First the server and databases must have ordinary security implemented, using ANSI SQL conventions, since we dealing with ANSI SQL databases. You can have more security in your corporate security model, but you cannot have less that what is available via ANSI SQL. In this day and age we want databases that are Open (available to any client app) but secure (specific access available to specific users).
The old model uses Groups (limited to a single db); the current model uses Roles (server-wide), I am giving you Roles. This means:
a every person has a separate Login and password
b Logins are granted to any number of Roles
c the tables have SELECT/REFERENCE Granted to 'public' (any person added as an User can read all tables).
You might have a Role for SELECT/REFERENCE on all tables instead of to 'public'.
d In a very secure environment, SELECT/REFERENCE is Granted to specific Roles (only specific Logins can read).
e the tables have INSERT/UPDATE/DELETE granted to no Login, no Role (the tables cannot be accessed and changed directly, you must go through a stored proc, which enforces transactional integrity)
f the tables are INSERT/UPDATE/DELETEd via stored procs only
g the stored procs have EXECUTE granted to specific Roles
h a number of Roles have been set up in the db to EXECUTE procs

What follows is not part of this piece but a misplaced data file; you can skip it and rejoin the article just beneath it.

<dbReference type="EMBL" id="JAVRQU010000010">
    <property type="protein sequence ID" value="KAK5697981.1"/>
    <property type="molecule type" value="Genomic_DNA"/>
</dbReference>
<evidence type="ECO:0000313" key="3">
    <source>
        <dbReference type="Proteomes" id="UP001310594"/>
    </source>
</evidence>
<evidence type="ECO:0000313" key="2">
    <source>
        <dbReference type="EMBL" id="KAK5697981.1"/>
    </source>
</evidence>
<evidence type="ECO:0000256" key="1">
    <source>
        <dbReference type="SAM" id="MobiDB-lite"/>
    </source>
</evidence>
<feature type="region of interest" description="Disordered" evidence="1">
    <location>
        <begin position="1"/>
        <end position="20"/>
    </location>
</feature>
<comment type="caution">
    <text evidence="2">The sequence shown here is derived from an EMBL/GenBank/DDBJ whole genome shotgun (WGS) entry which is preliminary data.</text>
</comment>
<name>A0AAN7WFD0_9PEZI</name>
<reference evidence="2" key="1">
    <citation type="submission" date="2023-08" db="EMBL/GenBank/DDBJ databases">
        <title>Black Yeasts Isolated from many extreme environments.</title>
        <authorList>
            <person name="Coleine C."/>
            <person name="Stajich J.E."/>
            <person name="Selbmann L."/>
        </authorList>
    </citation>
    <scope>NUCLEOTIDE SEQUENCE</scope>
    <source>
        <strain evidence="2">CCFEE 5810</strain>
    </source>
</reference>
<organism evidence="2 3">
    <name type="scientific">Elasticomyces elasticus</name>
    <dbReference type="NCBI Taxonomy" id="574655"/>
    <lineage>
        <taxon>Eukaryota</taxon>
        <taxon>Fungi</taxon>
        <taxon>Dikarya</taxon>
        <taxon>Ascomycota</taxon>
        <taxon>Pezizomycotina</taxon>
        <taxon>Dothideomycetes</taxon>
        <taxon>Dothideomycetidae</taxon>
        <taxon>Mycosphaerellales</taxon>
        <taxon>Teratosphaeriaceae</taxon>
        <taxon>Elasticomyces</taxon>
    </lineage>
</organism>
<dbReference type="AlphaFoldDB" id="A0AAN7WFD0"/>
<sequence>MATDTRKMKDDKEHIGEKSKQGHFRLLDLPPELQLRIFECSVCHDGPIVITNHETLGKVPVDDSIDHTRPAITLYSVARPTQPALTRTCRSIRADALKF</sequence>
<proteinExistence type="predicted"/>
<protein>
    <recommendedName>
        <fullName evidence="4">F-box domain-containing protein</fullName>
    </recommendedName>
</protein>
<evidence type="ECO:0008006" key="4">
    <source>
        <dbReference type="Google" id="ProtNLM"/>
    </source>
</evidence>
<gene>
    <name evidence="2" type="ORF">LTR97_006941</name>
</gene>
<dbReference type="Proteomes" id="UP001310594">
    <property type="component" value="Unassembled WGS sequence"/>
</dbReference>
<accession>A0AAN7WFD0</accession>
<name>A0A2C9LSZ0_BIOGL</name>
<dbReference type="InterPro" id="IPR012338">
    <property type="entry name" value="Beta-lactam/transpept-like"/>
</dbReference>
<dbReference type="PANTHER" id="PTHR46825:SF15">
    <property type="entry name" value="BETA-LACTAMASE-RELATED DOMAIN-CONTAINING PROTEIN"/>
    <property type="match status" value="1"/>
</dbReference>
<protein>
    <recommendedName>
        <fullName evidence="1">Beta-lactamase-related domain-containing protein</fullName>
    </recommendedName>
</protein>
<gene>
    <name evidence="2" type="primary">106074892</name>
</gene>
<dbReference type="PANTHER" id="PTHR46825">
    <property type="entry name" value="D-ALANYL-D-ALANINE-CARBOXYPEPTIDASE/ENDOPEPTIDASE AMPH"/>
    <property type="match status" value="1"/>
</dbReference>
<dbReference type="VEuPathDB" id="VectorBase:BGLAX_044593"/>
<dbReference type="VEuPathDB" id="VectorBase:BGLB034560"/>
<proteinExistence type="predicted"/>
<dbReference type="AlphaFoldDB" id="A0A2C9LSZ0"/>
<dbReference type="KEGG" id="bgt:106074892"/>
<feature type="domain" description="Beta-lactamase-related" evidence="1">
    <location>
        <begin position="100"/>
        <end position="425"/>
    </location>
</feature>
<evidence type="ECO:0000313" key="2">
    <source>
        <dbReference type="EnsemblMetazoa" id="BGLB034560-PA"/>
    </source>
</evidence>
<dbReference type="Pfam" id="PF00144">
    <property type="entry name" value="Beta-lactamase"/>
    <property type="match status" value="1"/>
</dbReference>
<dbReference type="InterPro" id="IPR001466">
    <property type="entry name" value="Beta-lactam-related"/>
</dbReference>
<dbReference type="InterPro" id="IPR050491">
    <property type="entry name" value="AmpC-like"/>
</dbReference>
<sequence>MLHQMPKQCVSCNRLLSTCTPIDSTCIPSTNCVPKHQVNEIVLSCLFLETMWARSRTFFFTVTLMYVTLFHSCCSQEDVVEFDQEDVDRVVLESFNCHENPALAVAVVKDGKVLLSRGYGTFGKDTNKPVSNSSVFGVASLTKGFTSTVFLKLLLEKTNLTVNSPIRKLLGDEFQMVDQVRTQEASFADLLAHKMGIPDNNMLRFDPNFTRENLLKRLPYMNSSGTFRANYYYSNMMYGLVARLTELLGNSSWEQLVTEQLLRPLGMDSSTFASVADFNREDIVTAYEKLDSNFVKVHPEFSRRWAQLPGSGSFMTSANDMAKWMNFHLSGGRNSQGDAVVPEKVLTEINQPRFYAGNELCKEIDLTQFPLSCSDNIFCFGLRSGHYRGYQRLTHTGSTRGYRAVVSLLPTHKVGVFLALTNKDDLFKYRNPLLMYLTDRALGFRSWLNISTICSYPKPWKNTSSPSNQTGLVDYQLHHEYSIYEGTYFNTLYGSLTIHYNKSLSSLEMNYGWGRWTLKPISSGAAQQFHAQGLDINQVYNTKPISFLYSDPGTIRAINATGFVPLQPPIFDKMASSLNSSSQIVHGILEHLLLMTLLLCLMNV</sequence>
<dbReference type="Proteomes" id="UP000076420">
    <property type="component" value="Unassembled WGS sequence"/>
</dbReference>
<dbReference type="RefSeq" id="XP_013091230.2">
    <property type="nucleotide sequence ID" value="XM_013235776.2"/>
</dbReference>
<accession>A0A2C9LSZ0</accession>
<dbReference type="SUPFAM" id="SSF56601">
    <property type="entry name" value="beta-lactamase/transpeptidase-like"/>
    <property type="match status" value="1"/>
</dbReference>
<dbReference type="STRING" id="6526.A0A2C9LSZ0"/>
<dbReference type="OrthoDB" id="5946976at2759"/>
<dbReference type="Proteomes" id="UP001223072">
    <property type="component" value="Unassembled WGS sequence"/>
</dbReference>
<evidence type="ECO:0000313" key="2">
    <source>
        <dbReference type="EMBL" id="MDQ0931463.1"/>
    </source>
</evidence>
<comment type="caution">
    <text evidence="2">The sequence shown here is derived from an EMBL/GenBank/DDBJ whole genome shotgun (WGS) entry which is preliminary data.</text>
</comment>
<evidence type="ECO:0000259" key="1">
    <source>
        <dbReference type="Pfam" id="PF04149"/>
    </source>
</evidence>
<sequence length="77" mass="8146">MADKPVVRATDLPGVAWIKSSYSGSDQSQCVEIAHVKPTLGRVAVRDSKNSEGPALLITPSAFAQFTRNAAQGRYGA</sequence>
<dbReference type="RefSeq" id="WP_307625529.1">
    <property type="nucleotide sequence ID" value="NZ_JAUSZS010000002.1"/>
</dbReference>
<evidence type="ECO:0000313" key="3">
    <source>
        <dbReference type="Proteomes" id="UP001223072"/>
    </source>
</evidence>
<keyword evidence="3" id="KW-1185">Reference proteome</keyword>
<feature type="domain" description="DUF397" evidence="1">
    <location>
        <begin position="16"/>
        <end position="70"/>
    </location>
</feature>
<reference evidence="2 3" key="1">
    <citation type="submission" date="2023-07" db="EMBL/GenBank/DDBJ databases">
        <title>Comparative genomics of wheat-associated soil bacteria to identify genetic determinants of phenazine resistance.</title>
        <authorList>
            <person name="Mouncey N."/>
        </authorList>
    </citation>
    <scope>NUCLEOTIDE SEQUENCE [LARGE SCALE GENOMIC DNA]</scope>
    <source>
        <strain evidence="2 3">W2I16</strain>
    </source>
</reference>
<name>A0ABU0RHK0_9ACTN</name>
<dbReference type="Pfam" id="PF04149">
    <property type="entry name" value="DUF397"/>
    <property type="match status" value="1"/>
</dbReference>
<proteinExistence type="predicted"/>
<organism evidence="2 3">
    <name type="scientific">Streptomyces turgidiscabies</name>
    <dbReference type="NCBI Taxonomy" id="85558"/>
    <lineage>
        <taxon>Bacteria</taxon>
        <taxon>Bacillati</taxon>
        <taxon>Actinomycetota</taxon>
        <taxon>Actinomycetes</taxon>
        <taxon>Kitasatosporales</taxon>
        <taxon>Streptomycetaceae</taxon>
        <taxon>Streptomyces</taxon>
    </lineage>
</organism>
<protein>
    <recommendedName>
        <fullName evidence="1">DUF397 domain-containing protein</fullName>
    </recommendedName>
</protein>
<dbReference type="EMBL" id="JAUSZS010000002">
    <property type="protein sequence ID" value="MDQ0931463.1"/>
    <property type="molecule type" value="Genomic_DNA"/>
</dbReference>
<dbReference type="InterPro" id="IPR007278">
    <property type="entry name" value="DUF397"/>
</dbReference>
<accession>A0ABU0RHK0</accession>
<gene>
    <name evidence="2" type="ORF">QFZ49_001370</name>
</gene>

Now life is easy:
- When you add a new user, you simply add a Login, and add them as an User to each db, read-only access for all dbs/tables. If (c) you can stop right there.
- Where (d) is in place, Grant the Login whatever (read-only) Roles are required for their job function, which are authorised by their manager.
- For update access, Grant the Login whatever (execute proc) Roles are required for their job function which are authorised by their manager.
If you do not have the above minimum security in place, then life is hard labour in an American prison. There's no way for us to know what needs to be done, we need to know what is in place first. Depending on what you have at your site, it could be anything between the above and the below. Here's the minimum:
1 Ensure the dbs have a 'guest' user
2 Grant SELECT/REFERENCE to 'public' (public is the group you belong to when you do not belong to a group)
3 Ensure INSERT/UPDATE/DELETE is not Granted to 'public'
4 Add the new user as a Login
5 For each db, add the Login as an User.